In the event you should find yourself without a regular steed to ride, might I suggest heading to your local Facebook group?

As fate would have me, the horseless rider, stumble upon a lovely 16.1 warmblood gelding, I debated whether or not I should contact the owner through Facebook. The prospect was nerve-wracking, but I was feeling the desperate urge to ride. I’m not one to tell me no, so contact the owner I did.

I didn’t expect anything to come of the situation, however I had a reply in very little time. The speed prompted an onslaught of worries that lasted, thankfully, only briefly. What if the horse was dangerous? What if he was too green, too this, too that… and I couldn’t handle it? I pushed those thoughts out of my mind though, attempting to grasp the concept of my own capability.

In my initial message, I described my riding career. My journey through IHSA, traveling into adulthood without a trusty steed.  Mother knows best in many cases; horse-moms count, too. This horse’s owner knew his skill level, his history, and the extent of his training. Our conversations helped us feel each other out, and I went to see if the adorable gelding would be a good fit for the time she needed a rider for him.

His owner represented him truthfully, which was important in making this situation work. I know, I know. Finding horse to ride on Facebook might sound like a worrisome venture, and believe me I thought it might be at first. But what do you gain if you don’t give it a shot? Craigslist stories are rarely happy endings, and often it seems like those who have found horses on Facebook regret their decisions. By depicting my riding experience truthfully, this horse’s owner was able to recognize our suitability and trust her horse in my hands.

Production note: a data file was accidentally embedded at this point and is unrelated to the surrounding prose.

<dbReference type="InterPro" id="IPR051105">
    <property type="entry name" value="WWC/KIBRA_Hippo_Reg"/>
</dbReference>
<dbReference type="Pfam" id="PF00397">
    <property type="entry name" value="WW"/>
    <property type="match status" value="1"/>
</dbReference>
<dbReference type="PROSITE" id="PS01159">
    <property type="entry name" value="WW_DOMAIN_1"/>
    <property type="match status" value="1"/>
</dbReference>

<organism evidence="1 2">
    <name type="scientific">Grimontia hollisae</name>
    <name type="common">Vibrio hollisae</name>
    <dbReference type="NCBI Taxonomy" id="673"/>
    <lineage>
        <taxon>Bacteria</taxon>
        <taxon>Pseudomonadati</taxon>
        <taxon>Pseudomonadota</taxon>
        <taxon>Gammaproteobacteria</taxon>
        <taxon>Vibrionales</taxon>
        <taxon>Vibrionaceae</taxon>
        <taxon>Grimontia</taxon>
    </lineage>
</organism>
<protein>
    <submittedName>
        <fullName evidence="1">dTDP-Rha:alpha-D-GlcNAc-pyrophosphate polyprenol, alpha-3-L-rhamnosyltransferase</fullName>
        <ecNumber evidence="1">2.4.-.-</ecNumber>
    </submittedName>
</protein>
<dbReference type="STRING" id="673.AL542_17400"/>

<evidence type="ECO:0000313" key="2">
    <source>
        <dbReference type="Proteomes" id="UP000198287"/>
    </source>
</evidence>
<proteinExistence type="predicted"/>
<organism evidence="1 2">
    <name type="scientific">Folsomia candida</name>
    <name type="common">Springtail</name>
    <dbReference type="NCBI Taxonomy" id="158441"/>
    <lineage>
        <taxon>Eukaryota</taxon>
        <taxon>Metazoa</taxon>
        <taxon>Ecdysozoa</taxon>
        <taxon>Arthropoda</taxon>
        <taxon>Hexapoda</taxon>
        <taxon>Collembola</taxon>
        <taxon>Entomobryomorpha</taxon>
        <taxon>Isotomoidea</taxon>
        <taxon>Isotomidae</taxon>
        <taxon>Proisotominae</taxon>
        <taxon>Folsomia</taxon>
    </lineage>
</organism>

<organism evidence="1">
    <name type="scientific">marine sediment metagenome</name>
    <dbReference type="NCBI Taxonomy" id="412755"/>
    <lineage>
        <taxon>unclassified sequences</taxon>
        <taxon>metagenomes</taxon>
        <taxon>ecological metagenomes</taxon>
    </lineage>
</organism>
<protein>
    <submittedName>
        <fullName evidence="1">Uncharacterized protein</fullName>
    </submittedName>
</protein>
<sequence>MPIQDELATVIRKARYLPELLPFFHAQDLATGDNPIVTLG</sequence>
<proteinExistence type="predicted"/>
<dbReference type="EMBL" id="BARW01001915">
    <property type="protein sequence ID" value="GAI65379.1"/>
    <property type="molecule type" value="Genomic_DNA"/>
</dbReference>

You know, figuratively. But in all reality, literally too because he had the softest mouth, accepting just the slightest pressure of contact readily.

What I wasn’t expecting hit me in the form of a wave of insecurity. I was entrusted with someone’s horse. I’ve ridden others’ horses before, plenty of times. But the responsibility of caring for someone’s horse, hands off, struck me as very heavy. We love our horses, so much so they’re part of our families. They’re our friends, our partners… you know the story. It’s in our nature to love our horses so much it’s hard to see someone else on them. Even if it’s for the best, for their well being.

Babysitting someone else’s horse has made me ride better, smarter, more effectively, and it’s made me pay attention to my knowledge. Instead of assuming I know what he’ll do, I have to draw on my knowledge to plan, prepare, and execute exercises or drills to benefit him positively.

If this is a situation you should find yourself in, you can set yourself up for success and safety by providing an accurate description of your abilities. Ask questions you aren’t sure of the answers to. Questions (all us neurotic owners) would love to be asked could range any topic, like this:

  • Does he have a favorite time of day? Meaning, is he going to pitch a fit that I showed up to ride during dinnertime?
  • What’s her spook like? How do you correct her if she’s acting out?
  • How badly does he hate fly spray?
  • On a scale of one to lippizanner, what kind of aerial moves does she perform when in heat?

When in doubt, simply speaking up can increase trust between you and Horse-Momma you’re babysitting for.